Welcome to the Bogleheads® wiki, a collaborative undertaking by members of the Bogleheads Community. This wiki is a reference resource for investors. Bogleheads emphasize starting early, living below one's means, regular saving, broad diversification, and sticking to one's investment plan.
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An index fund is a fund that pools investors capital for the purpose of investing in securities, typically a mutual fund or exchange-traded fund (ETF), that aims to replicate the movements of an index of a specific financial market.
A well-managed index fund provides investors with a simple way to access such advantages as low costs, improved tax efficiency, style consistency and reduced manager risk. Investors should be mindful that not all index funds are low cost and that some indexes can be exploited by active investors when the indexes periodically reconstitute.
The key measure for accessing an index fund's efficiency is how well it tracks its benchmark index. (more...)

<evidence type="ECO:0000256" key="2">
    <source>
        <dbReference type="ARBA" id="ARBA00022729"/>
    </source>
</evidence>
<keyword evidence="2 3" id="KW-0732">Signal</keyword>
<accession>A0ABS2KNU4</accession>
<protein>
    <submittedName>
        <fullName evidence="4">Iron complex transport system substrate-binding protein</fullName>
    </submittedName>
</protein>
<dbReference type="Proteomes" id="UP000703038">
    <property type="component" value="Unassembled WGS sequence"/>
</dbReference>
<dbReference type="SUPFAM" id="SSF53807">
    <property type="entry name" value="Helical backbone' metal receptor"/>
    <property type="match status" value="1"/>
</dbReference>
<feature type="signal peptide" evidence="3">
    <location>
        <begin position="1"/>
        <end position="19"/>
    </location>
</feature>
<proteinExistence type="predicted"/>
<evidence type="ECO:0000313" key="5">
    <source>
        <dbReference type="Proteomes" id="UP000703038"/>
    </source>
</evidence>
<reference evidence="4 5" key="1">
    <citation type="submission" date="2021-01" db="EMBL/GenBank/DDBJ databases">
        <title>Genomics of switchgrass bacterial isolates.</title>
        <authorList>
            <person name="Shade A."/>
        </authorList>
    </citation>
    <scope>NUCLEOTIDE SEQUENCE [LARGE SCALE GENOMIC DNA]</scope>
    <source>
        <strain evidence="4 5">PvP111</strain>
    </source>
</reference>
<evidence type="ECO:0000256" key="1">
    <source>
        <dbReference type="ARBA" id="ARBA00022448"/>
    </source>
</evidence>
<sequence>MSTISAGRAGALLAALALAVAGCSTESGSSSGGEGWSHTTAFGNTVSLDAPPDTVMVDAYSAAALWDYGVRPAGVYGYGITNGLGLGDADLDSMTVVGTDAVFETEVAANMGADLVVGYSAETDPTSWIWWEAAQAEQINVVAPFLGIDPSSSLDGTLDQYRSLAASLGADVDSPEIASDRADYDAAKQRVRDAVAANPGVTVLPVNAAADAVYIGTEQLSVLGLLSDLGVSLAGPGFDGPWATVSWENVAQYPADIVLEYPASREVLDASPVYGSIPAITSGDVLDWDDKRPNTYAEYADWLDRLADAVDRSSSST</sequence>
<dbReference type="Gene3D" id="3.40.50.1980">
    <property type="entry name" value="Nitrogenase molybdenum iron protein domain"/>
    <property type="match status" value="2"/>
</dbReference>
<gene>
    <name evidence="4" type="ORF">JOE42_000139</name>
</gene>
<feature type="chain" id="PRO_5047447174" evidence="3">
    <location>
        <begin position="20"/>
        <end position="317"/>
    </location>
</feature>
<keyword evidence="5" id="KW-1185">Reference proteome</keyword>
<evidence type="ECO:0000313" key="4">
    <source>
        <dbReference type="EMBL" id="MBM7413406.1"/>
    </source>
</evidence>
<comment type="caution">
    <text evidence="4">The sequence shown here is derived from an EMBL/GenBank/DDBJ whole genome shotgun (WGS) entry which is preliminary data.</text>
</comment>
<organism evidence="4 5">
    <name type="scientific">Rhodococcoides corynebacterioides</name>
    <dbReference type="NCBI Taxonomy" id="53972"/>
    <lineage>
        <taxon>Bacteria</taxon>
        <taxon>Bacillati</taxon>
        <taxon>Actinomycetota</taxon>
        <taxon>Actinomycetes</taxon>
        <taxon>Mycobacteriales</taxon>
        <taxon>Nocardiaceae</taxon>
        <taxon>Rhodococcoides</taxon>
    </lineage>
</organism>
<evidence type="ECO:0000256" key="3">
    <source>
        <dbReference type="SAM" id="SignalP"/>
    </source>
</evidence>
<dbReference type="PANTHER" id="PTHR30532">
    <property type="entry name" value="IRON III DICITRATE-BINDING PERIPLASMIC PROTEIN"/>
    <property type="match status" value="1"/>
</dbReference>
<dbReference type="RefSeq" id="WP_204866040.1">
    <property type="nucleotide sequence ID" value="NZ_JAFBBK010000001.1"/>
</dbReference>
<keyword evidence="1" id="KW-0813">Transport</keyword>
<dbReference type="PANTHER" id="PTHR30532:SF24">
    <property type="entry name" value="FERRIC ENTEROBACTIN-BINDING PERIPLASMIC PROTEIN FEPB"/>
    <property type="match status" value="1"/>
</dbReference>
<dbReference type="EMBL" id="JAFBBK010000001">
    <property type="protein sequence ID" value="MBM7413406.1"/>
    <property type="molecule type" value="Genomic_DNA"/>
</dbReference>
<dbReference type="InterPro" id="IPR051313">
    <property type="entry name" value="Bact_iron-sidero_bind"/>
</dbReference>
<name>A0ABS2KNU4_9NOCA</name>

This week in financial history
- 1997 - Standard & Poor's Depositary Receipts (SPDR S&P 500 Trust ETF) were launched by State Street Global Advisors (SSgA) as the first exchange-traded fund in the United States (preceded by the short-lived Index Participation Shares that launched in 1989). The ETF was designed and developed by a team led by Nathan Most. Source: The 15 Most Important ETFs
- 1885 - The New York Stock Exchange recommended that listed companies publish and distribute to stockholders annual financial statements. (Source)
- 1974 - John Bogle was fired as CEO of Wellington Management Company. Source: Robert Slater (1996) John Bogle and the Vanguard Experiment. McGraw-Hill. pp.60 -63.
- 2005 - The Korea Exchange (KRX) was newly established by consolidating three domestic exchanges: Korea Stock Exchange (KSE), KOSDAQ Market, and Korea Futures Exchange (KOFEX). Source: Korea Market Profile
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